Re-investigating the January 25, 2015 Mamasapano incident, as President Rodrigo Duterte says he’s planning to do, would seem to be unnecessary at first. But that first impression soon yields to the need to address a number of questions in the public mind that until today remain unanswered.
Partisan politics was all over the Senate “reinvestigation” of the January 25, 2015 Mamasapano incident in which 67 people—44 men of the Philippine National Police Special Action Force (PNP-SAF), at least 17 Moro Islamic Liberation Front (MILF) fighters, and six non-combatants—were killed.
The original Senate investigation into the incident was concluded last year with the release of a report that among others said that what happened at Mamasapano was “a massacre” and that President Benigno Aquino III broke the PNP chain of command by putting then suspended PNP Director General Alan Purisima in charge of an operation to arrest or kill suspected terrorist Zulkifli Abdhir, alias “Marwan.”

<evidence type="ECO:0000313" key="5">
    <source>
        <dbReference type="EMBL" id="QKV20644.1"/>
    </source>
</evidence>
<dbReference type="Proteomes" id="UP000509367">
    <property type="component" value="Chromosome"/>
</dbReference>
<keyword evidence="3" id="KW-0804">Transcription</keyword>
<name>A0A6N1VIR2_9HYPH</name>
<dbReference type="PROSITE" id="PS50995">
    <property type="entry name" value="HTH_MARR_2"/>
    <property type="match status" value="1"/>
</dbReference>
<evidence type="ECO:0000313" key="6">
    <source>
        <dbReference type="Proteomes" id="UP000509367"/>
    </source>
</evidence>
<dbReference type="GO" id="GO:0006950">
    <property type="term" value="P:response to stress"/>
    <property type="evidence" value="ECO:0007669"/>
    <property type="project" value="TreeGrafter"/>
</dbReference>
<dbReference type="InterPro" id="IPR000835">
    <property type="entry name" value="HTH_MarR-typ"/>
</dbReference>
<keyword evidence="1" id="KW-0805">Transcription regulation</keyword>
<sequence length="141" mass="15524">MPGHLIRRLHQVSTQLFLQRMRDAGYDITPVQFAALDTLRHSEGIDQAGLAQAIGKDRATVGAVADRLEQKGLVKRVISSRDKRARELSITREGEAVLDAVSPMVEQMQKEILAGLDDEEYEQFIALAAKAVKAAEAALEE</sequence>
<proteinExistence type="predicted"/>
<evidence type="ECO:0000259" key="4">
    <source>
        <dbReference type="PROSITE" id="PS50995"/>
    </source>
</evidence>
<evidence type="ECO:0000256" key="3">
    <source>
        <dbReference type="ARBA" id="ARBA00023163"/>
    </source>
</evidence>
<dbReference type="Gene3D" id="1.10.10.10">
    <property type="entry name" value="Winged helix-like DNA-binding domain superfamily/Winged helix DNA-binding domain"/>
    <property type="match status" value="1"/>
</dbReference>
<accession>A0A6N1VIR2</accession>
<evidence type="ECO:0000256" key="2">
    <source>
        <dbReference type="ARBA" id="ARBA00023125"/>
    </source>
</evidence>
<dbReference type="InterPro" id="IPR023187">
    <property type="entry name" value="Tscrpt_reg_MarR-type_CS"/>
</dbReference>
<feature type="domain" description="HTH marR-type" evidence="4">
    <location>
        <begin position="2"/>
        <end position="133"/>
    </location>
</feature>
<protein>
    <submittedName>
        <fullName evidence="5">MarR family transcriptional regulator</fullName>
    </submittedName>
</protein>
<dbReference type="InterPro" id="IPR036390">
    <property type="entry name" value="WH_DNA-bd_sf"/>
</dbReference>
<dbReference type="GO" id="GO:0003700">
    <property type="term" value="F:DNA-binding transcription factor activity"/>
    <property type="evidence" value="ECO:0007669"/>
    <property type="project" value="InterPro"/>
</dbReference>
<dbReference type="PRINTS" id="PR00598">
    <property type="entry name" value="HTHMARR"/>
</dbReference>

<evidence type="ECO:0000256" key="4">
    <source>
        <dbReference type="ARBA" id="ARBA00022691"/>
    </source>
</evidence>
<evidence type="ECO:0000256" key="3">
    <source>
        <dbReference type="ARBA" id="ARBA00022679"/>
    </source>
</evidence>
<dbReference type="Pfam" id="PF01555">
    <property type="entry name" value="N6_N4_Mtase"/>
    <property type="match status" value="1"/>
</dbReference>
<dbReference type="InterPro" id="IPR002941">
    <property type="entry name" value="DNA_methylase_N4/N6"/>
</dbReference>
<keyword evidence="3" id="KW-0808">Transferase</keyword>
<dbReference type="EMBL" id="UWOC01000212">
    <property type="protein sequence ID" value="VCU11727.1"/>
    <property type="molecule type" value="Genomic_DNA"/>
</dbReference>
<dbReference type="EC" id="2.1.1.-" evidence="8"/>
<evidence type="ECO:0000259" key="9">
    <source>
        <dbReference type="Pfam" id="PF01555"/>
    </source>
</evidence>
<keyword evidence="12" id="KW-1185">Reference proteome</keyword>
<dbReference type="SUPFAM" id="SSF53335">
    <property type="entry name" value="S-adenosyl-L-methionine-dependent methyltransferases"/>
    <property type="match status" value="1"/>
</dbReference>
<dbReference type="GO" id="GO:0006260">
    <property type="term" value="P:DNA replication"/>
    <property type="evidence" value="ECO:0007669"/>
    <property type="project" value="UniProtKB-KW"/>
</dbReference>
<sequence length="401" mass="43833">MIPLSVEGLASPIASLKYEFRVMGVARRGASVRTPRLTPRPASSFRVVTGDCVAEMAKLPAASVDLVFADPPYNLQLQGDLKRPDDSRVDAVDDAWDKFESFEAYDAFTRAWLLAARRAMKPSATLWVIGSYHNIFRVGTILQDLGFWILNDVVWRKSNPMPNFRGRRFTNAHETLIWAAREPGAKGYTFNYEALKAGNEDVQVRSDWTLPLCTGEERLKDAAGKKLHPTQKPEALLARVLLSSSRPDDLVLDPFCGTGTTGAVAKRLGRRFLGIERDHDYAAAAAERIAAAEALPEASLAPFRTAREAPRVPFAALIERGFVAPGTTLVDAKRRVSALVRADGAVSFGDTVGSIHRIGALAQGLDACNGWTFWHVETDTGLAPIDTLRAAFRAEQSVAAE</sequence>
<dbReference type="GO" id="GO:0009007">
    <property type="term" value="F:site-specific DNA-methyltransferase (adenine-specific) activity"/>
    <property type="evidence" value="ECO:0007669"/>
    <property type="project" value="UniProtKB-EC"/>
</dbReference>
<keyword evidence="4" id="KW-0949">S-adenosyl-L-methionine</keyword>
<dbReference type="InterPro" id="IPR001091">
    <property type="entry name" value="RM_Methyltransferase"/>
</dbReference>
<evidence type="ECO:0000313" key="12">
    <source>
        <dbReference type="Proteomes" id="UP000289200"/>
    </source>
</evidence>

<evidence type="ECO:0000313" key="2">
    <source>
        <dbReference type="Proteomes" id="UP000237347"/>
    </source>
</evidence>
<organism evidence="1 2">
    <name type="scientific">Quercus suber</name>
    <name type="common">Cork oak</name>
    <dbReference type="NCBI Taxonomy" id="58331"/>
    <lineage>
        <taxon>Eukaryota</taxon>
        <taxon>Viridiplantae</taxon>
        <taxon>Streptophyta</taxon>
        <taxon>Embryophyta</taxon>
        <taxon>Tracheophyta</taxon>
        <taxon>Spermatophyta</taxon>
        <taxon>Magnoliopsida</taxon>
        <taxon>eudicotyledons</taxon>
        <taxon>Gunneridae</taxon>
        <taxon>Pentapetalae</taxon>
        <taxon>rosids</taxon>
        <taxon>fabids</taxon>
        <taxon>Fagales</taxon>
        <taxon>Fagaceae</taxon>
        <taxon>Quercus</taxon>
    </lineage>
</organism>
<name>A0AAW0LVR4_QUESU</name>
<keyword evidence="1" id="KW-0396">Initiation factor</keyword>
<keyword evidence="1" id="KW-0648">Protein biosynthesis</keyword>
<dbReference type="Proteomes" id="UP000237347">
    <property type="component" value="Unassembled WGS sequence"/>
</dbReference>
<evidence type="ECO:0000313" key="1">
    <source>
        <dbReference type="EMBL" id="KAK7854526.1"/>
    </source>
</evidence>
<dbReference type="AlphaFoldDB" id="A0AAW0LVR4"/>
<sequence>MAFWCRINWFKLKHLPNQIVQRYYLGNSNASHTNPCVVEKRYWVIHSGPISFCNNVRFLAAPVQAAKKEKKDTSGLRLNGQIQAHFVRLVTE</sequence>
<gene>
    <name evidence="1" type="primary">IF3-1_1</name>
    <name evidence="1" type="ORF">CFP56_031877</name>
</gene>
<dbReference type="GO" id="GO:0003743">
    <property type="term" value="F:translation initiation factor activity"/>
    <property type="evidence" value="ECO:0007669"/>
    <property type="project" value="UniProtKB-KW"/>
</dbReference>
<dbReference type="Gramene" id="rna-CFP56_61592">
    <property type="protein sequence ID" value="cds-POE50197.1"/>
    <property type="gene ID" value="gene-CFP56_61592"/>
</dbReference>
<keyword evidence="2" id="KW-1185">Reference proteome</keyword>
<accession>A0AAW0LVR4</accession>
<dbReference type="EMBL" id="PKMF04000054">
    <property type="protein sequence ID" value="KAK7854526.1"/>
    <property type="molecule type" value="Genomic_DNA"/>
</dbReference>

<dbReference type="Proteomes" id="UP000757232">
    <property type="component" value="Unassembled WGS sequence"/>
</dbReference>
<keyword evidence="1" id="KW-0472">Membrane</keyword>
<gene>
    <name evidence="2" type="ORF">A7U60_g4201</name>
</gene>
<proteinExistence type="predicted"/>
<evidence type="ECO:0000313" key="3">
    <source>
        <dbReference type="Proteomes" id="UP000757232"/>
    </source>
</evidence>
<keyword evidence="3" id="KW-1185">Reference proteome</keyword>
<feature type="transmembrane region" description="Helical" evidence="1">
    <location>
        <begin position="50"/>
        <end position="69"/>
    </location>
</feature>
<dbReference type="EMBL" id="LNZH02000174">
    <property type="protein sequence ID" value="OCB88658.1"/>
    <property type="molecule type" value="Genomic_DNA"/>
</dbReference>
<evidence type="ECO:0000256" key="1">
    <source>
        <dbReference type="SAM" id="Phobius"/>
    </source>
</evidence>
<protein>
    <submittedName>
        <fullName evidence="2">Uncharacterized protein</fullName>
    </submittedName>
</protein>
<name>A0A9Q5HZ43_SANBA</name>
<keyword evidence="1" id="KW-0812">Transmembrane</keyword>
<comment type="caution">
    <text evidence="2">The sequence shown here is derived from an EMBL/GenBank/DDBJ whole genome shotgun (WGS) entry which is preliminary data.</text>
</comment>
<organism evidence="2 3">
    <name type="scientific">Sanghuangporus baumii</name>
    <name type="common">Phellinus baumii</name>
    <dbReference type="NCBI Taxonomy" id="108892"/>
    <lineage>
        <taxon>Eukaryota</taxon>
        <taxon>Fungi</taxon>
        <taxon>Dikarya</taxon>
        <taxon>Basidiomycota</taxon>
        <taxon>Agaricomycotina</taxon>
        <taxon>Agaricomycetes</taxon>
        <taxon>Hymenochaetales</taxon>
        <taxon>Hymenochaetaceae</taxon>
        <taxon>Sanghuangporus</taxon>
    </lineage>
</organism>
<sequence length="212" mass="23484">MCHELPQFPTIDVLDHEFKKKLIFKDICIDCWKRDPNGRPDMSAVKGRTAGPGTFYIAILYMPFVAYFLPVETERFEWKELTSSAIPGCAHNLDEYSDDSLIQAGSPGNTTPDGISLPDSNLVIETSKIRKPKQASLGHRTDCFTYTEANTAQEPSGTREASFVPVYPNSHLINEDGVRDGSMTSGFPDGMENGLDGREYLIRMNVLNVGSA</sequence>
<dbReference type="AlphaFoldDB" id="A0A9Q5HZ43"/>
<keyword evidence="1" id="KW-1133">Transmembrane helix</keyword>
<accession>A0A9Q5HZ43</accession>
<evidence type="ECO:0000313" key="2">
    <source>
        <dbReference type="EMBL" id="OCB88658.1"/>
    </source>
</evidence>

A Senate “reinvestigation” of the Mamasapano incident to coincide with its first anniversary on January 25 this year has been proposed by Senator Juan Ponce Enrile, who claims to have new information relevant to establishing what really happened.
But coming as it does on practically the eve of the May elections, the reinvestigation will be solely in furtherance of the political aims of the senators who’re running for either reelection or other posts this year. It is unlikely to yield different results, and would probably re-affirm the conclusion of the Senate committee on public order chaired by Senator (and presidential candidate) Grace Poe that the incident was, as popularly perceived, “a massacre.”